Transport Canada has acquired three integrated suites of marine pollution surveillance equipment- the MSS 6000 - from Swedish Space Corporation. The systems will be used to help protect Canada's ocean resources for the benefit of coastal communities while protecting fragile marine ecosystems. The system will serve to detect, classify and track all targets of potential interest, one example being marine oil spills. This will result in Transport Canada having a very capable surveillance capacity, which will significantly enhance the effectiveness of the National Aerial Surveillance Program by allowing for more effective enforcement of Canada’s domestic pollution legislation. The system will enable Transport Canada to track identify polluters in all weather conditions on a 24 hour basis.
MSS 6000 for Canada
Canada's first MSS 6000 system was taken into operation in 2006 and is used primarily to conduct pollution surveillance in the Atlantic, Quebec and Ontario regions.
MSS 6000 for Canada
The second system, which was deployed in January 2008, is used for surveillance over Canada's West Coast and Western Arctic Waters.
MSS 6000 for Canada
The third system was taken into operation in June 2009. This aircraft will conduct surveillance operations in Canada's Arctic during the shipping season and over Canada's Great Lakes during the remainder of the year.
At the end of 2007 SSC received the order for the third MSS 6000 system for Transport Canada - this time for Transport Canada's Dash 7 as picutred above (Note the lookout window on top of the aircraft, for operator/observer situation overview, a feature that makes this Dash 7 unique).
"We are very excited about ordering the third MSS 6000 as it is in line with our vision of having three of Canada's oceans protected with three similarly equipped aircraft. The first system is providing us with an array of quality data that has exceeded our expectations and we look forward to commissioning the second and third systems. We really appreciate the continued support from the SSC," says Louis Armstrong, Program Manager for Transport Canada's National Aerial Surveillance Program and the technical authority for procurement contract.
Canada's New Government will invest $5 million over three years to modernize Transport Canada's Dash 7 Surveillance Aircraft with a maritime surveillance system. This aircraft will conduct surveillance operations in Canada's Arctic during the shipping season and over Canada's Great Lakes during the remainder of the year. The aircraft will be capable of operating in all weather conditions and during hours of darkness or reduced visibility. Transport Canada plans to conduct 25 to 30 per cent of its pollution patrols during hours of darkness, as this is when many illegal discharges are expected to occur.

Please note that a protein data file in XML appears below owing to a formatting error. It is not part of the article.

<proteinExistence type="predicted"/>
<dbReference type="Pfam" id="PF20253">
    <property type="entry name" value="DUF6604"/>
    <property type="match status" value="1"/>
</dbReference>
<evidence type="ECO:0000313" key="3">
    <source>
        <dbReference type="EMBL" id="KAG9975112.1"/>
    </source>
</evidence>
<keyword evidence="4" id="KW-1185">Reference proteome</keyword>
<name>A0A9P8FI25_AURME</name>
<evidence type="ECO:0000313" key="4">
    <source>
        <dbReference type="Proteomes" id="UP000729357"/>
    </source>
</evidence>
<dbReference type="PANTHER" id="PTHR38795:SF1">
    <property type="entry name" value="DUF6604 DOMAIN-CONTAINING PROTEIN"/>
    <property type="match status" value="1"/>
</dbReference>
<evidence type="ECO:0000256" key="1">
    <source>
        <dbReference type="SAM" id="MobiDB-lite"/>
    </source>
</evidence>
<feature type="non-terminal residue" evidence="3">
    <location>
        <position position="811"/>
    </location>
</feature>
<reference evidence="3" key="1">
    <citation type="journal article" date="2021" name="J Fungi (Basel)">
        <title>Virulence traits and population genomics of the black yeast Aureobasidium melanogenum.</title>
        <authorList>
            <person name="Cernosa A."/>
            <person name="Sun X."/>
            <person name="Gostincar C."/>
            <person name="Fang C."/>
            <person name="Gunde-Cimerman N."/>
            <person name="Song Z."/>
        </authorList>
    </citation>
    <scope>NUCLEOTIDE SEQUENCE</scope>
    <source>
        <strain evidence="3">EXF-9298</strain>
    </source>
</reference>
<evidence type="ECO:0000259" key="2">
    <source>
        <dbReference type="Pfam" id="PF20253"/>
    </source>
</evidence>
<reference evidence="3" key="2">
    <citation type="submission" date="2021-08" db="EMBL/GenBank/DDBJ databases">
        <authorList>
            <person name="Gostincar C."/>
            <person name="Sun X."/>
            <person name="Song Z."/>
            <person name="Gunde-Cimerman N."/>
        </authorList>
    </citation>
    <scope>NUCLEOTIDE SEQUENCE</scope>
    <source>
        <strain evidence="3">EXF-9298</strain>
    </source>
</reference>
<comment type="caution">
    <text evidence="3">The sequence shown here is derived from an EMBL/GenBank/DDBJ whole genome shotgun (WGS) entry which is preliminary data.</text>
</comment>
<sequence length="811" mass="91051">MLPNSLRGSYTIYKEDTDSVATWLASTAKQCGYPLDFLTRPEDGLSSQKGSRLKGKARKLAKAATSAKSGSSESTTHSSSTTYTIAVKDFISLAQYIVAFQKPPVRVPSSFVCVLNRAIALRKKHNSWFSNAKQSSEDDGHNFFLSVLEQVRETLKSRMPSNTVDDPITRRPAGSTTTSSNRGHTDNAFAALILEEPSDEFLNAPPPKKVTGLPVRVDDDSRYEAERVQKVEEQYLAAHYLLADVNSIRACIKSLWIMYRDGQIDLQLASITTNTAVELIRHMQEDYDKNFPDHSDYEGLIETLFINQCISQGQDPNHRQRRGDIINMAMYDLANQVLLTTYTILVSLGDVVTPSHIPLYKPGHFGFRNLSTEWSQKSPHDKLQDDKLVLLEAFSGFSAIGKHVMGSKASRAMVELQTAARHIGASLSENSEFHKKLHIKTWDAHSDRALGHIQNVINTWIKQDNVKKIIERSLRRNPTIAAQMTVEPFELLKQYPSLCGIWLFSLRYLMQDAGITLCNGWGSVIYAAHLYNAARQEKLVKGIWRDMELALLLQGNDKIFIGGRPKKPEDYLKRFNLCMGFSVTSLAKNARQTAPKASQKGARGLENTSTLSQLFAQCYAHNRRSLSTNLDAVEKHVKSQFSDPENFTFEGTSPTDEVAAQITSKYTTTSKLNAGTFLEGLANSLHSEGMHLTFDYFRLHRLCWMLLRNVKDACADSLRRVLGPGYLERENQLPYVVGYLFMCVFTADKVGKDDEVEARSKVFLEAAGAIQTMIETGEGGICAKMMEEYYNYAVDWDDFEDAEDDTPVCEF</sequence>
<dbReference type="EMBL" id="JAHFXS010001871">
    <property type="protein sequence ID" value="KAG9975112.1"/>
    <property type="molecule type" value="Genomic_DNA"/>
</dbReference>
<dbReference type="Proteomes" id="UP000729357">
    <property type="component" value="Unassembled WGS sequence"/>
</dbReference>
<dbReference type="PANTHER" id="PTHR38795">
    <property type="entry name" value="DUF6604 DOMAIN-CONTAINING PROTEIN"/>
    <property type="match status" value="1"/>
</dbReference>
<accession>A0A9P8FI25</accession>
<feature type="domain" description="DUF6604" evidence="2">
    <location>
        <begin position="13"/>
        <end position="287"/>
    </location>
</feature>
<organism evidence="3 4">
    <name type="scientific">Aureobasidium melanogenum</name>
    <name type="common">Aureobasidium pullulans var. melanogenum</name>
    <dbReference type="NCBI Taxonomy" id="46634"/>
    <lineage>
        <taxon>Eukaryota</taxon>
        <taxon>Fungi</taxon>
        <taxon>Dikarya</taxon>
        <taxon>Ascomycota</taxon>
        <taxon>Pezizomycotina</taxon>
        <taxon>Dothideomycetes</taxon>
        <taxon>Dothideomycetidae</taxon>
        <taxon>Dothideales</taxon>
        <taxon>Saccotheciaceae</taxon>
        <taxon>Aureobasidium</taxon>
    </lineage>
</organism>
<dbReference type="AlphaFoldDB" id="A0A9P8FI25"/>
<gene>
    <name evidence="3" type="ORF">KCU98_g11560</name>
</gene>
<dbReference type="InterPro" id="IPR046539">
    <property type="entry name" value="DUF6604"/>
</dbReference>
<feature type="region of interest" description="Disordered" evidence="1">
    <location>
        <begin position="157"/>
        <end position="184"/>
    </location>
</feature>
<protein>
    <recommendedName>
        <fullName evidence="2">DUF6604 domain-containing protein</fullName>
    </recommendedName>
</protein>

The systems for Canada consist of a SLAR (Side-Looking Airborne Radar); an IR/UV (Infrared/Ultraviolet) line scanner; an Airborne AIS (Automated Identification System) for receiving ship identity information; an electro-optical infrared camera system, a satellite communications system, a high-resolution digital photography camera and a video system for visual documentation for evidence purposes. Data from all systems is processed, integrated and presented in one integrated view to the operator. All recordings are annotated with GPS data and digitally stored in an onboard geographical database. Data and digital images are presented integrated with an electronic nautical chart database, and also correlated with the mission report, all at the fingertips of the user, to ensure maximum efficiency during routine surveillance as well as in emergency situations. The MSS 6000 software will further allow transmission of data to the ground in real time as well as replay and analysis of the recorded mission on a separate ground work station.